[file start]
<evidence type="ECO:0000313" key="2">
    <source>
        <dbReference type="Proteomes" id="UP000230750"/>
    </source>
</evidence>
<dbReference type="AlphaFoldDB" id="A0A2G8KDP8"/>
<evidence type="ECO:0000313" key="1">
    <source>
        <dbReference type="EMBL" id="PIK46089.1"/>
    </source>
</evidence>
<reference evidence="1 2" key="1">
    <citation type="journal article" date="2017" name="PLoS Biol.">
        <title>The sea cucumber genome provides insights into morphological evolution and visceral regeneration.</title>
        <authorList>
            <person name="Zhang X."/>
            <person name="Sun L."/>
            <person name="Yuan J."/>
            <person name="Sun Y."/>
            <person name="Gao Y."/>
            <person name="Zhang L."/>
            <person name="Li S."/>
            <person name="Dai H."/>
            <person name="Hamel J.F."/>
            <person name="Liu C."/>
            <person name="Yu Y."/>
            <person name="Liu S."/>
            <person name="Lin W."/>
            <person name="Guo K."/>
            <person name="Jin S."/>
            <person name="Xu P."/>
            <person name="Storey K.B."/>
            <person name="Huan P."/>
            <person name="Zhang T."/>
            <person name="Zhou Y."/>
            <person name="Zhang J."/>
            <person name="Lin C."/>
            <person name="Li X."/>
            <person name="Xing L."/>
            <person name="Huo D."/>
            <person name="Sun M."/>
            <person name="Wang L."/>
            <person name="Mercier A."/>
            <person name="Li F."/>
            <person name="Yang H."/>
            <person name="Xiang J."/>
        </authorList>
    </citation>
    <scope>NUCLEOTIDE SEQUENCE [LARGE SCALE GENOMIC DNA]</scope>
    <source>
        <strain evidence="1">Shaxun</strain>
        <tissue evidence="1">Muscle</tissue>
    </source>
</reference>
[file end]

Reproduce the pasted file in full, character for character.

<evidence type="ECO:0000313" key="2">
    <source>
        <dbReference type="Proteomes" id="UP000230750"/>
    </source>
</evidence>
<dbReference type="AlphaFoldDB" id="A0A2G8KDP8"/>
<evidence type="ECO:0000313" key="1">
    <source>
        <dbReference type="EMBL" id="PIK46089.1"/>
    </source>
</evidence>
<reference evidence="1 2" key="1">
    <citation type="journal article" date="2017" name="PLoS Biol.">
        <title>The sea cucumber genome provides insights into morphological evolution and visceral regeneration.</title>
        <authorList>
            <person name="Zhang X."/>
            <person name="Sun L."/>
            <person name="Yuan J."/>
            <person name="Sun Y."/>
            <person name="Gao Y."/>
            <person name="Zhang L."/>
            <person name="Li S."/>
            <person name="Dai H."/>
            <person name="Hamel J.F."/>
            <person name="Liu C."/>
            <person name="Yu Y."/>
            <person name="Liu S."/>
            <person name="Lin W."/>
            <person name="Guo K."/>
            <person name="Jin S."/>
            <person name="Xu P."/>
            <person name="Storey K.B."/>
            <person name="Huan P."/>
            <person name="Zhang T."/>
            <person name="Zhou Y."/>
            <person name="Zhang J."/>
            <person name="Lin C."/>
            <person name="Li X."/>
            <person name="Xing L."/>
            <person name="Huo D."/>
            <person name="Sun M."/>
            <person name="Wang L."/>
            <person name="Mercier A."/>
            <person name="Li F."/>
            <person name="Yang H."/>
            <person name="Xiang J."/>
        </authorList>
    </citation>
    <scope>NUCLEOTIDE SEQUENCE [LARGE SCALE GENOMIC DNA]</scope>
    <source>
        <strain evidence="1">Shaxun</strain>
        <tissue evidence="1">Muscle</tissue>
    </source>
</reference>